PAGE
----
rodigy was founded in the early 1990s by Liam Howlett (keyboards) along with MC Maxim Reality (Real Name: Keith Palmer; rap vocals), Leeroy Thornhill (vocals) and Keith Flint (vocals) to bestow upon the Earth a kind of Punk fusion with Hip Hop and Techno terrorism at a time when the rave phenomenon was on the rise. Their debut EP was 1991's What Evil Lurks on the then fledgling 'XL' label. The following Christmas the rave anthem >Everybody In The Place rocketed to number 2 with their Charly single making 3. Proving that the Ravers had a sense of humor they would sample everything from Sesame Street a nd government TV ads warning children against playing with fire to a back beat of heavy dance and bass rhythms; the TV ad first appearing in a knock off of Arthur Brown's old classic Fire and made 11 in the U.K.
With The Prodigy Experience in 1992, Prodigy managed to lift themselves above the multitude of pretenders of the time with the remixing of classic hits and several of their own like Out Of Space. Advancing beyond the basic rave set, their live shows had increasingly become somewhat more advanced if not yet mainstream. Howlett's remixing skills were becoming in demand and, along with his work with Prodigy, he helped Dream Fr equency and Front 242.
Their next release One Love (1993) made 8 on the U.K. charts and was originally released in a plain white sleeve in an effort to keep with their now slowly fading roots. But the follow-up 12" single No Good Start The Dance saw the band in transition with a thundering techno backdrop to a female vocal track and it made 4 U.K. in the spring of 1994. But later that same year their Music For The Jilted Generation album showed Howlett becoming a little more angry; the into summing it all up featuring a tapping typewriter followed by a spoken word then the slamming of Techno music. It was clear the act's artisticendeavors were moving beyond mere gyrations on a dance floor. The artistic creativity paid off for they received a solid 1 U.K. for their effort. The album was extremely wide in its scope and effectively mapped out the future of the Techno movement within its varied tracks, Voodoo People proving to be one of the most compelling with its flute and heavy riffing, not to mention the gothic video for Poison.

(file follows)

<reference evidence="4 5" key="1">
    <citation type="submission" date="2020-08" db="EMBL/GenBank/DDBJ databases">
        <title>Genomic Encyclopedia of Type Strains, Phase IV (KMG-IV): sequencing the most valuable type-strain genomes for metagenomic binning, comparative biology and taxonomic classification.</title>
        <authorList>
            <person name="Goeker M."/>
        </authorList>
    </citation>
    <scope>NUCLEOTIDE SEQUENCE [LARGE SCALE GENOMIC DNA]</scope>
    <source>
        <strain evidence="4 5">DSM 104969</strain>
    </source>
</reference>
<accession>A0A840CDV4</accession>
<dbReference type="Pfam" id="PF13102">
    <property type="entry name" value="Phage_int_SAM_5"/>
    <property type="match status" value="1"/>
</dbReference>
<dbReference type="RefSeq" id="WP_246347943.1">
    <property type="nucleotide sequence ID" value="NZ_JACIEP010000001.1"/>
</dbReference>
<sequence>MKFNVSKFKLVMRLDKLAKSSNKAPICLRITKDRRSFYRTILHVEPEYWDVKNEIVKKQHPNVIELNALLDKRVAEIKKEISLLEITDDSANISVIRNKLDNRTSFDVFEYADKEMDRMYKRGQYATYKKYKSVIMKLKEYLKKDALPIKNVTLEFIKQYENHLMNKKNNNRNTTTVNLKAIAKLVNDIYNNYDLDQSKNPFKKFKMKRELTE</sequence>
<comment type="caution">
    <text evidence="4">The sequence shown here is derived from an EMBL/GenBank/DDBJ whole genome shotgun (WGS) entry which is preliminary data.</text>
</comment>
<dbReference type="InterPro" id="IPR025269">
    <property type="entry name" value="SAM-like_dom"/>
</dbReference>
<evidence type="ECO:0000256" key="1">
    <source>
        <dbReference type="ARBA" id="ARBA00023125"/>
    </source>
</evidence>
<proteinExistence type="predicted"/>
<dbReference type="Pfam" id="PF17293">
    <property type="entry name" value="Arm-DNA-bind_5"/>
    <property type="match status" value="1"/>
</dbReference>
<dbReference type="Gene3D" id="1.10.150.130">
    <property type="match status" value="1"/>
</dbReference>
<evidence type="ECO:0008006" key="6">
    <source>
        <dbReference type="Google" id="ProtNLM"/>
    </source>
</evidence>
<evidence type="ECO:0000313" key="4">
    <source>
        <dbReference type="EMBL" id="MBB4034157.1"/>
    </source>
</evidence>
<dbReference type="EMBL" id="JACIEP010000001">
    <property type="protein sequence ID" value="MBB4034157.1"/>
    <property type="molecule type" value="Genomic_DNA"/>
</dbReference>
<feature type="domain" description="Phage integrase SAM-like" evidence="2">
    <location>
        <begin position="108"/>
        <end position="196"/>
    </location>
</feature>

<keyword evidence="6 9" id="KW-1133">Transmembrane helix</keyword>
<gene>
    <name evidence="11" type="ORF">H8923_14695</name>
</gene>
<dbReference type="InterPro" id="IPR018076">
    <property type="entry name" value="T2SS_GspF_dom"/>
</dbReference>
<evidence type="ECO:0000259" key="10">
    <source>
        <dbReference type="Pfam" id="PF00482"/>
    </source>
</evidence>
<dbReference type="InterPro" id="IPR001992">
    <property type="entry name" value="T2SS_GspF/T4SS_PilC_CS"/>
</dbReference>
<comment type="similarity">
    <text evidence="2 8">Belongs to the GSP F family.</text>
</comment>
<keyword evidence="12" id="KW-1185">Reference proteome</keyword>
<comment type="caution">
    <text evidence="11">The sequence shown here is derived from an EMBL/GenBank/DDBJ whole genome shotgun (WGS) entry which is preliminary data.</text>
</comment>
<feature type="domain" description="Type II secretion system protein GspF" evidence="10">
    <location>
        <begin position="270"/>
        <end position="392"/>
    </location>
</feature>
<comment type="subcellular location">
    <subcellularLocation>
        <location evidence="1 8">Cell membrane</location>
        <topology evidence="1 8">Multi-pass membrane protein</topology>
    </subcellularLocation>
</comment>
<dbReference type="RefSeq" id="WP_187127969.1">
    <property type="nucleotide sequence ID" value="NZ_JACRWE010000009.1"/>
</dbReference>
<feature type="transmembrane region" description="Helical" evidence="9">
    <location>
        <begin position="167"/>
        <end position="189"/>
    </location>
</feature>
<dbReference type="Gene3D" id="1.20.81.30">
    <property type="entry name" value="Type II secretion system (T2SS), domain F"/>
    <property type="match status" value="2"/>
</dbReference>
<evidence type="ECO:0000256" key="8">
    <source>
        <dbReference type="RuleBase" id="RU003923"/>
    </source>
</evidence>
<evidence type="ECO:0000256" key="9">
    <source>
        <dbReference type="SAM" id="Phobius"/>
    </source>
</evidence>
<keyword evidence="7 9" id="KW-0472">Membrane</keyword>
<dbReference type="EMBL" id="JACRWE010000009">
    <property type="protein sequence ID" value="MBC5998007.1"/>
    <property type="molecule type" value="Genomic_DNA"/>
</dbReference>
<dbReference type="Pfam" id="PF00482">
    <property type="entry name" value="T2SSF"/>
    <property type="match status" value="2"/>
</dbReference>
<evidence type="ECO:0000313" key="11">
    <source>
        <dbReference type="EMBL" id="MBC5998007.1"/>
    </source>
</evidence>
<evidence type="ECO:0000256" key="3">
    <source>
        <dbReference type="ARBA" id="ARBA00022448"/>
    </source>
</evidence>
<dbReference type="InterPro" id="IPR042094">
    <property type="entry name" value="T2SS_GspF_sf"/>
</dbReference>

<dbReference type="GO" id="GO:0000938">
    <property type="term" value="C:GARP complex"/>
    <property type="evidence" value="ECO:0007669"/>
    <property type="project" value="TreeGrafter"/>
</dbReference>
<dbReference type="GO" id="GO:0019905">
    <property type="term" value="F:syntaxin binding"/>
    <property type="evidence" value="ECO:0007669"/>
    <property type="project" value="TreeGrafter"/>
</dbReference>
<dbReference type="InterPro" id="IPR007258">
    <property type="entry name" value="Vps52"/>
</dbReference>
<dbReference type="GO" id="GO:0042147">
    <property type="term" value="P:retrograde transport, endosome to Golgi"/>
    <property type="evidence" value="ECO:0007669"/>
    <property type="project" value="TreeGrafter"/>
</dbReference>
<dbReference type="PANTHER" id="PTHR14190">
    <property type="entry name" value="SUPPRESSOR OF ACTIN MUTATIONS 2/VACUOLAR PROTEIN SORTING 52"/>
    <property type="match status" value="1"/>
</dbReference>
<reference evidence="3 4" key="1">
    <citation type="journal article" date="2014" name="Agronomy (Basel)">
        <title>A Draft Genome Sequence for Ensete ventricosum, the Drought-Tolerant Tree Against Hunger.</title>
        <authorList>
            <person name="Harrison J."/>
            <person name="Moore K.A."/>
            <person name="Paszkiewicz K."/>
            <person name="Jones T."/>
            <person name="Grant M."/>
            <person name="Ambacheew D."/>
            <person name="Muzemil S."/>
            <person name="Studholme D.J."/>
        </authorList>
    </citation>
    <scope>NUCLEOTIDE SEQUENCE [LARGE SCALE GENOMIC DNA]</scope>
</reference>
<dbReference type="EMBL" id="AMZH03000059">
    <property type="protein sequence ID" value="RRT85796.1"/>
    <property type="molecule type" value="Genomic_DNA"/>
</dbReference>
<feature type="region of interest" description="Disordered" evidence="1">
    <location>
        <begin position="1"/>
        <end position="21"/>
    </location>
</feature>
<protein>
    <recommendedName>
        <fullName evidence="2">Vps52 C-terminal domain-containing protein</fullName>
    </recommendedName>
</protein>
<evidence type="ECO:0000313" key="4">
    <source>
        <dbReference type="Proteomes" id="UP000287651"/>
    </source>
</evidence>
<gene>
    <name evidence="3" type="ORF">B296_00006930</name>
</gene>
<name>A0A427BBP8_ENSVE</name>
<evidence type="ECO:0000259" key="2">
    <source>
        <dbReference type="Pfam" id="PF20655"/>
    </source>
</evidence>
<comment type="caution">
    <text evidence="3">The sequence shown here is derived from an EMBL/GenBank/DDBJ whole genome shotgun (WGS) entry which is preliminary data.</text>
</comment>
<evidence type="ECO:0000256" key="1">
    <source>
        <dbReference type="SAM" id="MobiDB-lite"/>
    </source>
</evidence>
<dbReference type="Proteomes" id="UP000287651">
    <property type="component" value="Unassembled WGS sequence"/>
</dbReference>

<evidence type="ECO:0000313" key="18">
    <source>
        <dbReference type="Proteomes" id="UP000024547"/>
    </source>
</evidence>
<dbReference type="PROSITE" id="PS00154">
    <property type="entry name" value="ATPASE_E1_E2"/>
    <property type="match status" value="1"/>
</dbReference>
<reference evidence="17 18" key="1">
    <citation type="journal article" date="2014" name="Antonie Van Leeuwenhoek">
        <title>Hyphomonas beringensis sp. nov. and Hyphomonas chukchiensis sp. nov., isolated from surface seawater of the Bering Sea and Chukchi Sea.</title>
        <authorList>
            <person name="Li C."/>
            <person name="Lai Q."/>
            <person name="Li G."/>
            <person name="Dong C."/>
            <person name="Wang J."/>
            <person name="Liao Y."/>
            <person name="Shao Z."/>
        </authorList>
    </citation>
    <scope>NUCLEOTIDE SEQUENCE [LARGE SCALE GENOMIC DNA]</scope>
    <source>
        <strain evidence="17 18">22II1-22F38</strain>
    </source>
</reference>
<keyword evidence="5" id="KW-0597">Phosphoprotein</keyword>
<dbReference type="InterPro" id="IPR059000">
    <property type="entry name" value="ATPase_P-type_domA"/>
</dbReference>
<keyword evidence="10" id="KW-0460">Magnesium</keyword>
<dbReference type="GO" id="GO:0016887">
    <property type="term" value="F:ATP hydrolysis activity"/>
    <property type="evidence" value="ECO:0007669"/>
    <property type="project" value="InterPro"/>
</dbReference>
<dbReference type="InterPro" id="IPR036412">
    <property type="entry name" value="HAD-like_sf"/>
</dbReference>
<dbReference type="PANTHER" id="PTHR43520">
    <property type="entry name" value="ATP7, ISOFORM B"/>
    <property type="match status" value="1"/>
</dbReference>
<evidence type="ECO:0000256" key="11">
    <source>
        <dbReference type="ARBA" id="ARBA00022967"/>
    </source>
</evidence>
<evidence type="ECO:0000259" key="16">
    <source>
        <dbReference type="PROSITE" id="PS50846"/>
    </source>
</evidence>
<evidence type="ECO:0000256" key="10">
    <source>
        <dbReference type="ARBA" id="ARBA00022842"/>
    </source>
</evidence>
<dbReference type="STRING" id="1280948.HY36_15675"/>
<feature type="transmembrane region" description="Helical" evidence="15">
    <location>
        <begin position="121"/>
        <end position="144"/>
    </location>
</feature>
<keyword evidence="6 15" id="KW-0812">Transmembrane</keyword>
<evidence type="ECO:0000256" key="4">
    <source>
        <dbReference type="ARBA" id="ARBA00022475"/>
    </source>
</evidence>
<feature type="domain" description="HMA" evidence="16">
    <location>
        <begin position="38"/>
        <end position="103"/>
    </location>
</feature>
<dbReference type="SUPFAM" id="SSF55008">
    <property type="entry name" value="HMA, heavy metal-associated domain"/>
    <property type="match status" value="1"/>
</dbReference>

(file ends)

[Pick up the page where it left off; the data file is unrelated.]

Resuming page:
The band's over-all impressions that would make Iggy Pop look like an amateur started when Flint's long locks were reduced to a bright green Mohawk, add to that the recent video of their new live innovation: Keith's own Firestarter, filmed in the L ondon Underground and seen on Top Of The Pops creating a flood of complaint letters; the single for which went to number 1. With all this hype surrounding the act it was almost a foregone conclusion that The Fat Of The Land (1997) follow-up would be something of a letdown. While the album featured such high-octane tracks as Firestarter, Breathe and forays into Rap with a remake of Beastie Boys' Funky Shit, it also boasted less exciting collaborations with Crispian Mills (Kula Shaker), 'Narayan', or the pointless cover attempt of L7's Fuel My Fire. As uninspiring as at least half of the album was, it managed to makea 1 in both the U.S. and U.K. most likely because of the controversy it created over the Smack My Bitch Up track rising the ire of certain government and pro-women interest groups The act remained as unapologetic as ever and although the album may have missed many expectations, it will still far better than what the competition was offering. As incredible as the Prodigy had become as an electric light show and an unmatched audio experience, they would always tow a tight line between success and becoming a caricature of themselves.